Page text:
He was a pioneer aviator, a fact not well known, and was the first person on record to fly a plane in Australia a feat he accomplished at Digger’s Rest in 1910. Some claim he was one of the first 17 record breaking aviators of the day. After those series of flights he would never fly again. In 1913 he introduced his legendary Chinese Water Torture Cell.
This was the same year his mother died which was a great shock, as he was in Europe and not told of his mother’s illness. He was also the first to do the largest stage illusion to that day, making the largest object known at the time – an elephant disappear. This was done in 1918 at the Hippodrome in New York City. According to Houdini the elephant Jenny, weighed 10,000 pounds. Houdini was very creative and introduced and invented many magic tricks that are depicted at the Houdini Museum in the Scranton, Pennsylvania Pocono region. After escaping underwater Houdini would often hide under a dock forcing people to think Houdini might have drowned. At the opportune moment Houdini would make his reappearance. Houdini had great strength and agility that he used in accomplishing his stunts. Houdini also spent many hours studying, practicing and conditioning. For Houdini’s underwater stunts, Houdini would practice holding his breath in the bathtub for up to four minutes. He also stayed in an underwater “coffin” for over an hour.
Houdini’s film career.
In 1916 Houdini began a film career. This gave people all over the world a chance to see the great artist. Houdini made five major silent films up until1923. He is the only magician in history to have starred in 5 films. He also wrote several of them. His films include “The Master Mystery,” “The Grim Game,” “Terror Island” and “The Man From Beyond.” Houdini was given one of the first stars on the Hollywood Walk of Fame for his contribution to the film industry. The star is in a prominent spot out side of Hollywood’s famous Chinese Theater. Houdini was the first magician to be so honored. Houdini is the only magician in history to make five feature films, and the only one to have a full length feature film made about his life story. Houdini wrote and even directed several of his movies. Had Houdini lived longer he would have probably made more films, possibly a talking movie, as they were just coming into prominence. Houdini’s film “The Man From Beyond,” as well as “Terror Island” is on constant view at the Houdini Museum in the Scranton, Pennsylvania Pocono region. Both are also available from the museum.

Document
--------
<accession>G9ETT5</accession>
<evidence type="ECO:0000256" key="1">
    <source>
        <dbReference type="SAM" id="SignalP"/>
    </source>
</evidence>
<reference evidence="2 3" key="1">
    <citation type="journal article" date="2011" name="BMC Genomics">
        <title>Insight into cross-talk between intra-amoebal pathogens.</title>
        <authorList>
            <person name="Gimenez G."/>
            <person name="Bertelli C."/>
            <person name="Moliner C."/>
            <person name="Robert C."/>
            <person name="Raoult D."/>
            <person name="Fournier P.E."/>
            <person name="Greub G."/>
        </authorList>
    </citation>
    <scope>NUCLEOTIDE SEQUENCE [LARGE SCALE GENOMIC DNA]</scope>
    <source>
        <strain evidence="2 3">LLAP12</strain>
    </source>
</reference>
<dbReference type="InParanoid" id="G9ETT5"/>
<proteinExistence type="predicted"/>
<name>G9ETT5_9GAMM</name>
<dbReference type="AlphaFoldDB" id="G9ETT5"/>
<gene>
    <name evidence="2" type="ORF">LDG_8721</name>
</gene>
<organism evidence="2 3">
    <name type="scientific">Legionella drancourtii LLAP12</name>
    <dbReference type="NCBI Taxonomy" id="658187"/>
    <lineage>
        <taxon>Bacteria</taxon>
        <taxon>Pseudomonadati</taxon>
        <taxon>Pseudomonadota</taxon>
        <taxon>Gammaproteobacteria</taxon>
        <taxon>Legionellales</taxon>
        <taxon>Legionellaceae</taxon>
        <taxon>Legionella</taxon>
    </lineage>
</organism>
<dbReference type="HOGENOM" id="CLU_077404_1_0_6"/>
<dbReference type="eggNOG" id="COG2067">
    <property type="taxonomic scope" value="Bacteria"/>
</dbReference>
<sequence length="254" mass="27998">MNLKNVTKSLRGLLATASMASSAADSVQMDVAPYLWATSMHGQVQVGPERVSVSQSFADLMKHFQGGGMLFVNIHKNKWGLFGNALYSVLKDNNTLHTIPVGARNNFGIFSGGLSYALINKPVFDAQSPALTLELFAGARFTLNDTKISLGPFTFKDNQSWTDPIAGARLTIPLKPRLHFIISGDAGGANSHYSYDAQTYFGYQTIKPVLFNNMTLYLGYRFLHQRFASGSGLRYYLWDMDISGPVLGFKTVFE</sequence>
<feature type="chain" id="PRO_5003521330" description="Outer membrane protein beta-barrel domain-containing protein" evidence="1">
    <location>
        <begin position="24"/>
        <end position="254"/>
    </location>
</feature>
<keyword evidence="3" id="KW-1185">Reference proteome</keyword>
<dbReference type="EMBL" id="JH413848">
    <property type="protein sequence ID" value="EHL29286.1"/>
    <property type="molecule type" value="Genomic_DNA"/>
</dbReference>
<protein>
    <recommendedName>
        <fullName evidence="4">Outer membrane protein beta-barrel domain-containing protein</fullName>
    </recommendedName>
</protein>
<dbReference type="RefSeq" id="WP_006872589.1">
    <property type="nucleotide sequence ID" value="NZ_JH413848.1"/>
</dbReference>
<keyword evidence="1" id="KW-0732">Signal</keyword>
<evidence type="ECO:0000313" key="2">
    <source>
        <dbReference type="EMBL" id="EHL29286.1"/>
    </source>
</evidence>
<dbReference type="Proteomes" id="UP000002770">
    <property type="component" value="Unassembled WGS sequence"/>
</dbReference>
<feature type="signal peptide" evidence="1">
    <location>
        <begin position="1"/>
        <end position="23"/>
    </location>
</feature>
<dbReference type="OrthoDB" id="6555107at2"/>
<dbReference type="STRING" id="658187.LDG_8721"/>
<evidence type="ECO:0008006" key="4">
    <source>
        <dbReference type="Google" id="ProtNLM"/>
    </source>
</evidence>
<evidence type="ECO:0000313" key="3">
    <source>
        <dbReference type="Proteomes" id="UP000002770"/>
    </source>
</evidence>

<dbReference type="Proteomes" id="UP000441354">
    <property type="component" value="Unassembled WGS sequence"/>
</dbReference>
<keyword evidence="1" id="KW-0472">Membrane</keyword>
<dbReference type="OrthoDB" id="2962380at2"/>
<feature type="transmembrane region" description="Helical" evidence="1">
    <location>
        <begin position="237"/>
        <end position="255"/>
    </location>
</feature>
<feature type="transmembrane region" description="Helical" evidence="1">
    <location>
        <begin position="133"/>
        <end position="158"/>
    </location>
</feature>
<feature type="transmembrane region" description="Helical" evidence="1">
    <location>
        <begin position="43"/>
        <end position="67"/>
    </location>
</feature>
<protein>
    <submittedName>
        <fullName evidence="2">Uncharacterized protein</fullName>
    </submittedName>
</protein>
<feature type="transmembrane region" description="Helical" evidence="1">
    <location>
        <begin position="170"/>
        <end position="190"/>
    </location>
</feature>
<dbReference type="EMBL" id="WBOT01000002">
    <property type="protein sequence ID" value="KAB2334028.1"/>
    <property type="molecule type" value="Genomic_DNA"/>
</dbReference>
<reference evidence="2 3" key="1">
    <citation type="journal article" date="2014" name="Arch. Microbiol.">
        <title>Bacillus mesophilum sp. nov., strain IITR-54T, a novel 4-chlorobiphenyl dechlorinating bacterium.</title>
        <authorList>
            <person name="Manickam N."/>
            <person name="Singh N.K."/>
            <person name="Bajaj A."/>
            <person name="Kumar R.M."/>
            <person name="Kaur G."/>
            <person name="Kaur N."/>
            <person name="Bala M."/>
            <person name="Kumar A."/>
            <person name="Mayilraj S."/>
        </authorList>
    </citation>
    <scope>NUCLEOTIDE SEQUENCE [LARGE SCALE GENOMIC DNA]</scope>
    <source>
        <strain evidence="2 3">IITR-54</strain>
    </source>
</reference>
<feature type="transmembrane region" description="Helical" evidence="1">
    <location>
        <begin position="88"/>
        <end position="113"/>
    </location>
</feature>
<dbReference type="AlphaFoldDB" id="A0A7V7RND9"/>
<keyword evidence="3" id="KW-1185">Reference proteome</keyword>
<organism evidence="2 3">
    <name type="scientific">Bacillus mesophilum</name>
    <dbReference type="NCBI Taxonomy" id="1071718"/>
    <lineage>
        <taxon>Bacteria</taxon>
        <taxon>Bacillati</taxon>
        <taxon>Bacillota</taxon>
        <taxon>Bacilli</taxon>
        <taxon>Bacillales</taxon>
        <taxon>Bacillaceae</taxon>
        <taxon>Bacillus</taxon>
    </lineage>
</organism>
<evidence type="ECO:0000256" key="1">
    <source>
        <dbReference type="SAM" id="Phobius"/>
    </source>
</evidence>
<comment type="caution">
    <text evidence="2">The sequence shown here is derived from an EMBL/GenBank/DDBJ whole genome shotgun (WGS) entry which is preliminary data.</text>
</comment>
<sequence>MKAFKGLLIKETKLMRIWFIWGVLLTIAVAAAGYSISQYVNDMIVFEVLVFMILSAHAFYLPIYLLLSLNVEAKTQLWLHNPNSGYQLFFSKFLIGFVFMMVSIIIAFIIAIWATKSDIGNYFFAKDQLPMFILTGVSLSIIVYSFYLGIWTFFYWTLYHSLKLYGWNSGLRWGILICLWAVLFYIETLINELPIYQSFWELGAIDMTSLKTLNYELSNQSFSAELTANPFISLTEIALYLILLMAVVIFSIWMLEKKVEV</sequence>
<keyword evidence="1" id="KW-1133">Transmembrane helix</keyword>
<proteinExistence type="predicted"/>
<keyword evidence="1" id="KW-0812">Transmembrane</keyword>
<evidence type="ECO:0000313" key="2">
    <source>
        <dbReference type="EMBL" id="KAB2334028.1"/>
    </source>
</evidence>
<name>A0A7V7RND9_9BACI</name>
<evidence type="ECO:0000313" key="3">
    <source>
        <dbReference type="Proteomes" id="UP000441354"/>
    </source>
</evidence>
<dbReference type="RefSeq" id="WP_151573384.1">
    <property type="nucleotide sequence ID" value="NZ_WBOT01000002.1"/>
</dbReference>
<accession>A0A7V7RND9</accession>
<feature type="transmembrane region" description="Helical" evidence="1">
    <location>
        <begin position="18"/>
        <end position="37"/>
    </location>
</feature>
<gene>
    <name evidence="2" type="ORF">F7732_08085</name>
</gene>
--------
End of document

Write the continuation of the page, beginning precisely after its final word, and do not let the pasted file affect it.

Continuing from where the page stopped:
Houdini hated cheats and frauds.
Throughout his career Houdini exposed cheats and frauds in the areas of gambling, spiritualism, and psychic frauds. Houdini never believed in spiritualism, but would often pretend to in order to gain entry to seances, etc. Early on he attempted to do a spiritualist act when he was down and out, but found it so distasteful that he stopped and would forever expose those who made such claims.
Houdini would write many books and articles throughout his life. They included “The Right Way To Do Wrong,” an expose of swindlers, “A Magician Among The Spirits,” an expose of psychic frauds, and “The Unmasking of Robert-Houdini,” which was up until that time the greatest book on the history of magic.
Death to Legend.
On October 22, 1926, Houdini was in Montreal performing at the Princess Theater. Houdini also gave a lecture exposing spiritualism at McGill University. In his dressing room at the theater, while lying on a couch backstage, a young athlete from McGill University asked if Houdini could actually withstand punches to the stomach as he had heard. Before Houdini could prepare himself by tightening his stomach muscles, the student began to punch the legendary magician in the mid section. Houdini did not know it, but his appendix was ruptured. Houdini did several more shows in Montreal and then headed for Detroit. Houdini did one performance there and then collapsed and was rushed to the hospital. Houdini did not die in an escape or fail in some final escape, as many believe. The greatest “ghost buster” of all time died on October 31, 1926, Halloween of peritonitis.